Respecting Winter Closures – Don’t Poach the Powder and Help Jackson Hole’s Wildlife Survive the Winter
We may be desperate for snow, but recreating in winter wildlife closure areas is not the way to find it. That’s the message several government agencies, environmental groups and recreation clubs hope to spread this winter through the “Don’t Poach the Powder” campaign. The groups want to let residents and visitors know that “poaching” wildlife closures with skis, snowboards or snowmobiles can be as harmful to wildlife populations as poaching with a rifle.
The Jackson Hole Wildlife Foundation has a unique partnership with the Bridger-Teton National Forest, the Jackson Hole Conservation Alliance, the Wyoming Game and Fish Department, the Wyoming State Snowmobile Association, the Teton Conservation District, and the Wyoming State Trails Program to help end a harmful practice that continues despite Jackson’s environmentally conscious constituency.
Why is it harmful to violate winter range closures?
Human presence stresses wildlife, causing them to use precious energy they need to survive until summer.
Deep snow, cold temperatures, and a lack of food make winter a stressful time for wildlife.
Large ungulates such as elk, mule deer, moose and bighorn sheep rely on wind-swept south facing hillsides for winter food.
What can you do to help?
Respect wildlife and their habitat by knowing the location of closed areas before entering the Forest and avoid wildlife winter range. Closures are in effect from December 1 – April 30. Access the USFS closure map here.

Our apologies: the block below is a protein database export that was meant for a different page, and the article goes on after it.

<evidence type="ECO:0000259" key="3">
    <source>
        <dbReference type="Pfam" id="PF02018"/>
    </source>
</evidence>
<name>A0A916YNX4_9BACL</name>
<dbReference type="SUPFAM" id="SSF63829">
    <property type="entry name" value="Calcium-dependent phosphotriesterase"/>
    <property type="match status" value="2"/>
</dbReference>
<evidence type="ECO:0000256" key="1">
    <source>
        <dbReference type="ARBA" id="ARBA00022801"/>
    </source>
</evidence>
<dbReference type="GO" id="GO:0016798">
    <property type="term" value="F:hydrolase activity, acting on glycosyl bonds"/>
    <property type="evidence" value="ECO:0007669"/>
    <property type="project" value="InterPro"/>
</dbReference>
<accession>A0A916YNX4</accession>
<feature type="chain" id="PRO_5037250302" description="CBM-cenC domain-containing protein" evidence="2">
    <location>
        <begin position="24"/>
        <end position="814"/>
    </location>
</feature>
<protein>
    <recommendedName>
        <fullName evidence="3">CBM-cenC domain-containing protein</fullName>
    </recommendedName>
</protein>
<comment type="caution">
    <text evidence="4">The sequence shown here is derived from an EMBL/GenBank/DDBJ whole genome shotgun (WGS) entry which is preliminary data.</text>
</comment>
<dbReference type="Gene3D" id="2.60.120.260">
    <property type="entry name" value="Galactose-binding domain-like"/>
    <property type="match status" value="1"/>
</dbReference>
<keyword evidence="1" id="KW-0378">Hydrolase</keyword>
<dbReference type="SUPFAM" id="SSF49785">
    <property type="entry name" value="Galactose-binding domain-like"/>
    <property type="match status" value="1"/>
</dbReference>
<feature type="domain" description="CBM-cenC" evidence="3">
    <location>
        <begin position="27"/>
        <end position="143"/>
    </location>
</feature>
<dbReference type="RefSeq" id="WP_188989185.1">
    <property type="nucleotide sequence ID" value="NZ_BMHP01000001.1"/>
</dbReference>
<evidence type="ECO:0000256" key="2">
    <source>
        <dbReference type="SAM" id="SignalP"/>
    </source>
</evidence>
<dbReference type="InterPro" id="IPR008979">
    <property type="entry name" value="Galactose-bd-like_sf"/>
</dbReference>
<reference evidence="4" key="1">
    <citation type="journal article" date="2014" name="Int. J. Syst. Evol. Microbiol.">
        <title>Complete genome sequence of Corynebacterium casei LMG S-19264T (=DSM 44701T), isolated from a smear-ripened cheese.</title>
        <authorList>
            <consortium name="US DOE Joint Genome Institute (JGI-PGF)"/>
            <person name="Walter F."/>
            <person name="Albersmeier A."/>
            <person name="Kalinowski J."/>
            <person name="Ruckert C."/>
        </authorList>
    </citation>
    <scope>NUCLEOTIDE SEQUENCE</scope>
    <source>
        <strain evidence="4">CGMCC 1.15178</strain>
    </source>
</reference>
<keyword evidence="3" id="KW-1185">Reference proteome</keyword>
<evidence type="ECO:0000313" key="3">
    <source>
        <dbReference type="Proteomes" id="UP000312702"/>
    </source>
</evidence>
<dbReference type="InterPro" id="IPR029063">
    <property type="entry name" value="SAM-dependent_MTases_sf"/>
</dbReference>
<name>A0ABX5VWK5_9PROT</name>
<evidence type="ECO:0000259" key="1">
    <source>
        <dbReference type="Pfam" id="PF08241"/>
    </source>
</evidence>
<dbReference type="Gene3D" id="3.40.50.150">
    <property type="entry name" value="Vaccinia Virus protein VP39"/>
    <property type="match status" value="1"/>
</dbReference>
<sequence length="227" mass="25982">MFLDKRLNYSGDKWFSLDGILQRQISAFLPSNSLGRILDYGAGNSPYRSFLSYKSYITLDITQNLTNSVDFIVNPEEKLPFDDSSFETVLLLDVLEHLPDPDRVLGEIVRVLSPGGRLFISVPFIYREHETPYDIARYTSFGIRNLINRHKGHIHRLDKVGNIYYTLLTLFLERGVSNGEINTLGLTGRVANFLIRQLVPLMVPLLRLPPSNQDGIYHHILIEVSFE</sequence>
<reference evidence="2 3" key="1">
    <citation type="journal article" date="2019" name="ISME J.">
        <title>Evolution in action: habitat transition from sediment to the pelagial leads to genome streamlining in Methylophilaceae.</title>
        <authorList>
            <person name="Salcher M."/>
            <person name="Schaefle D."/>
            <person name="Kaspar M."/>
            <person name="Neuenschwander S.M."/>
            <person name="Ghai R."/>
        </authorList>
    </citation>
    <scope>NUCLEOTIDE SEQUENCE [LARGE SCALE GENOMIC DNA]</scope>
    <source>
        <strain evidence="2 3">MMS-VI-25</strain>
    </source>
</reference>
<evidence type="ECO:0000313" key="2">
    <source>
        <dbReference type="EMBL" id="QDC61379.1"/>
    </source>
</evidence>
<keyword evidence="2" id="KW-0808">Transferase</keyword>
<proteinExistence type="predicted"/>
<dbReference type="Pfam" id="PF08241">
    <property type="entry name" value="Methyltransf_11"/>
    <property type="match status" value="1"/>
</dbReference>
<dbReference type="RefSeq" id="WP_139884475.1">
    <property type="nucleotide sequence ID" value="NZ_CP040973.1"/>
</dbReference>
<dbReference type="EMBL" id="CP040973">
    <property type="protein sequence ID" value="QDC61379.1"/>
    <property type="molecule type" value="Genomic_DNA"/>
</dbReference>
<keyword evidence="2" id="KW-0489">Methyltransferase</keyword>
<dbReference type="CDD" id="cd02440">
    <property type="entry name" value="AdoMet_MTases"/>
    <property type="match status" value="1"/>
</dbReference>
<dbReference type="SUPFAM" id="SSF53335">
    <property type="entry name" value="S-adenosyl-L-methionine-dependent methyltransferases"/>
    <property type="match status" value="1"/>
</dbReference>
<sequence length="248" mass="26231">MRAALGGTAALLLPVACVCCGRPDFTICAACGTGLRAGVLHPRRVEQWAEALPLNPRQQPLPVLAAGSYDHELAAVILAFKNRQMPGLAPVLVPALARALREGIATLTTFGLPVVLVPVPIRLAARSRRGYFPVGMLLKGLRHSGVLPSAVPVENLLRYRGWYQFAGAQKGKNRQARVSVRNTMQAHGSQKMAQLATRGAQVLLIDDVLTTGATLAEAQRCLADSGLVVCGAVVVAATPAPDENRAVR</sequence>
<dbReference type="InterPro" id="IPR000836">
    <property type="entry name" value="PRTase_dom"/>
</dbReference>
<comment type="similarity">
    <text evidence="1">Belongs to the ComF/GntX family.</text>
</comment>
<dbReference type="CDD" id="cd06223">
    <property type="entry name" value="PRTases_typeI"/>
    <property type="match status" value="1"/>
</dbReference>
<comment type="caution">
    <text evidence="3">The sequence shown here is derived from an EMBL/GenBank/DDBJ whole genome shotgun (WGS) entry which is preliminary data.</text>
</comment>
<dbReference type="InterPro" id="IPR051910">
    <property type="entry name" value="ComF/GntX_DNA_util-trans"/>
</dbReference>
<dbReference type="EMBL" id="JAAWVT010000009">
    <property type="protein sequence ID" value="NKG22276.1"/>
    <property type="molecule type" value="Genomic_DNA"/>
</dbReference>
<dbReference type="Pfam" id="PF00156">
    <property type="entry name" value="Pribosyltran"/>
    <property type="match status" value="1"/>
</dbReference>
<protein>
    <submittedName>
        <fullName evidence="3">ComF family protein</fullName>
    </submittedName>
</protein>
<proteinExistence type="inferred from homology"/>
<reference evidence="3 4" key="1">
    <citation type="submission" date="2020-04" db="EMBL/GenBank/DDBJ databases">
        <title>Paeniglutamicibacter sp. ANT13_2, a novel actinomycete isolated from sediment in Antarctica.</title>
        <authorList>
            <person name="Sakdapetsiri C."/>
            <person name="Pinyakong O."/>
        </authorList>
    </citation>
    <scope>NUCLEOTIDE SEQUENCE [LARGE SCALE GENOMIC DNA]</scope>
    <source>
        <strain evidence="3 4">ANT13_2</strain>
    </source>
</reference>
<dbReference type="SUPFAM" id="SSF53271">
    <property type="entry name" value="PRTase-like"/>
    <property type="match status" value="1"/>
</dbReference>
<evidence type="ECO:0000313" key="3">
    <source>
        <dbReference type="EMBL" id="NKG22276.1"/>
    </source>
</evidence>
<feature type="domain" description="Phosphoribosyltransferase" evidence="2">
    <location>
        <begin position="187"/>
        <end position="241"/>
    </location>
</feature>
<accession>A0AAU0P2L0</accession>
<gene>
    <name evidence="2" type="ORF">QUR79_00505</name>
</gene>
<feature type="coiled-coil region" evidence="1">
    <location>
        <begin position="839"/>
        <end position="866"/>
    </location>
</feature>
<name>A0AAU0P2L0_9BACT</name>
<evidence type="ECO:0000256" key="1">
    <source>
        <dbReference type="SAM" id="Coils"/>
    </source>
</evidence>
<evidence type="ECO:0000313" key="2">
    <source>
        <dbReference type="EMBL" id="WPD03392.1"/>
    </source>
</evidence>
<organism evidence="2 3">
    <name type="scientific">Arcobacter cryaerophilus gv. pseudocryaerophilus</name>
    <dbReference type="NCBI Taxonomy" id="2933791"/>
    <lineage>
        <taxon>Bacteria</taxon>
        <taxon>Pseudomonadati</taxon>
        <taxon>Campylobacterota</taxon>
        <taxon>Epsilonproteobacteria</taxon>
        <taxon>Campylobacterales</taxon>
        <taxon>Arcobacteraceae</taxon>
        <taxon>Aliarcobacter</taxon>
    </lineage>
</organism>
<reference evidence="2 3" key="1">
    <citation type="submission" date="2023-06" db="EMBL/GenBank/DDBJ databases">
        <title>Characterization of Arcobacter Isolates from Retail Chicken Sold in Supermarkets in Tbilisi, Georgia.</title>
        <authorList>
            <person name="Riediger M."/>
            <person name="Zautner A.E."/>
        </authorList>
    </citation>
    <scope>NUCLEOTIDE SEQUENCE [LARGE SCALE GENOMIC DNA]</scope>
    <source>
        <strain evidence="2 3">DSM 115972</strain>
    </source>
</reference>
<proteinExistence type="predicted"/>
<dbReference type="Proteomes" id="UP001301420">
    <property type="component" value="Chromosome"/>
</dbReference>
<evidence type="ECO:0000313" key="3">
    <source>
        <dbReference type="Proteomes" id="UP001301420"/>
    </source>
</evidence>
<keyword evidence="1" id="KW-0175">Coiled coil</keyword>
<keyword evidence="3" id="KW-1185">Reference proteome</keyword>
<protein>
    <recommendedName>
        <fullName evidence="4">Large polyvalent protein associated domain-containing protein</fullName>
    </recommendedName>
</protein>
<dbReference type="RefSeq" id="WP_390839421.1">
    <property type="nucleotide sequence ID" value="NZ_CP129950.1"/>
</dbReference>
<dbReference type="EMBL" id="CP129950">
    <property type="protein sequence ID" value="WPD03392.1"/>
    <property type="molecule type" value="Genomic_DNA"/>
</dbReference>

Obtain a free winter travel map from any Forest Service office or the visitor center on North Cache.
Help spread the word about winter closures with your friends. Many of the violations are not intentional and could be avoided if the people knew where the closure areas were located.
Obey the closures even when the snow is beginning to melt and dry areas are exposed. Hikers, paragliders, horseback riders and bicyclists can have the same dire impacts on weakened wildlife just coming out of the winter season. Spring is an important time for wildlife to restore depleted energy resources.
Stop at the information kiosk at major Forest Trailheads. The winter closure maps and information is generally posted in these areas as well.
Report offenders to the individual agencies responsible for enforcement (e.g. Grand Teton National Park, Bridger-Teton National Forest, Targhee National Forest).